I-69 Expansion: Evansville to Indianapolis

Governor Daniels said that with tolling or public private partnership for a design, build operate scenario, construction of the long-discussed I-69 extension from Evansville to Indianapolis could be moved up dramatically.

“Under the traditional approach and the plan we inherited, construction wouldn’t even begin until 2017, and that’s unacceptable,” said the governor. “Tolling, and possibly a private partner, is the only way to build this essential piece of Indiana’s future in our generation.”

Overall estimated cost of the project is approximately $2 billion. Of that, project costs of $700 million would occur during the next 10 years.

With traditional “pay-as-you-go” financing, as it stood at the end of 2004, construction was planned to begin in 2017 and be completed in 2035 with costs to the state of approximately $2 billion.

If tolls were assessed between Indianapolis and Evansville, the state’s cost would be cut dramatically and the project timeline could be compressed for earlier start and completion.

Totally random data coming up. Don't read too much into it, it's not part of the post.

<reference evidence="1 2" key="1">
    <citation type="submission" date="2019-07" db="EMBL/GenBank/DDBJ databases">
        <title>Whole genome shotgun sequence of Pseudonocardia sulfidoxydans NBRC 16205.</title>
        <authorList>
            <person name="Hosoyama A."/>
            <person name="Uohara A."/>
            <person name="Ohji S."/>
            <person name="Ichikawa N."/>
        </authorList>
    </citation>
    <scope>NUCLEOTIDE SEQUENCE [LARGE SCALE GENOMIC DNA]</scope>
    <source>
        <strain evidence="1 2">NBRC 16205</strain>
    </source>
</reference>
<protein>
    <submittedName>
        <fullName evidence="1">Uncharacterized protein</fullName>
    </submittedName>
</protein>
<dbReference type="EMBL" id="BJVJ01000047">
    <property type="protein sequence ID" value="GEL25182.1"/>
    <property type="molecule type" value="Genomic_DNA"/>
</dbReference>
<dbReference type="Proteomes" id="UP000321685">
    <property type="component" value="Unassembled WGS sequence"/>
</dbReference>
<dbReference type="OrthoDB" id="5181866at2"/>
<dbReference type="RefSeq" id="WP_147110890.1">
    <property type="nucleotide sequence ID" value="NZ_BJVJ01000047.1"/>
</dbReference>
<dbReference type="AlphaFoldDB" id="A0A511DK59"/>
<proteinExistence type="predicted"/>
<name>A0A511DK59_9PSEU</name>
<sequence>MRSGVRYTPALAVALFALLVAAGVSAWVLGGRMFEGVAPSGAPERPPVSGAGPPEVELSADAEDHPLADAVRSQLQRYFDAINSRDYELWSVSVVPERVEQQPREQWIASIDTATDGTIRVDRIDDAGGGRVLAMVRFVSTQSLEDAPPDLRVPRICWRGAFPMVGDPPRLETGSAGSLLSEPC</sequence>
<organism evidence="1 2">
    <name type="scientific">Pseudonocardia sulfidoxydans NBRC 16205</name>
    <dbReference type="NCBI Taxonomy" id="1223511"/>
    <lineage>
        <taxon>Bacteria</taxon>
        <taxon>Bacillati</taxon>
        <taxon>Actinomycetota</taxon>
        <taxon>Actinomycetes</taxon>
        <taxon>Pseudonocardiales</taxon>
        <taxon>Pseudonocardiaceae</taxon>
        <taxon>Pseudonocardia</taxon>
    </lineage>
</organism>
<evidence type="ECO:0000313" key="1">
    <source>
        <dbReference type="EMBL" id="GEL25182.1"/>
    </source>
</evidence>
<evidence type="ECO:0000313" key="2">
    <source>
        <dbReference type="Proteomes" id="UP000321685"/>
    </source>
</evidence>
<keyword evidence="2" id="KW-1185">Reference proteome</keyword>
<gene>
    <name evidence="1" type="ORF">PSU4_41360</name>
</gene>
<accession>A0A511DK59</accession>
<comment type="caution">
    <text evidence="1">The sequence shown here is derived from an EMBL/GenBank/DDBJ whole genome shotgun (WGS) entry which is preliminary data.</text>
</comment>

With the public-private partnership model, which would utilize a design, build and operate system by a private concessionaire, costs and timelines could be compressed even further.

Public private financing partnership approaches

Such private public-partnerships have been successful elsewhere in the United States and abroad, taking major projects off the drawing board and making them a reality. In addition to I-69, Governor Daniels wants to evaluate interest in leasing the toll road.

“It is possible others can operate the toll road, and in the case of I-69, design, build and manage it, with more efficiency and at a lower cost for taxpayers,” said Sharp. “The leasing option is one that has been tested elsewhere and is achieving success. There are other projects, similar to I-69, that would never have been built without use of the public private mechanism.”

The City of Chicago entered a long-term lease for $1.8 billion ($1.4 billion for the city following payoff of debt) in 2004 for a company to run the Chicago Skyway. In San Diego, California, a public private arrangement which brought $900 million to the state will lead to the completion of State Road 125 in 2006.

In all, 18 states have approved transportation public private partnership authority.

“We look forward to discussing these options with legislators as we explore how to make all of these projects move forward,” said Sharp.


NOTE: Additional charts, graphs, maps and the preservation and new construction project lists may be found on INDOT’s Web site at:

Media contacts: Jane Jankowski, Office of the Governor, 317/232-1622, Gary Abell, INDOT, 317/233-4675,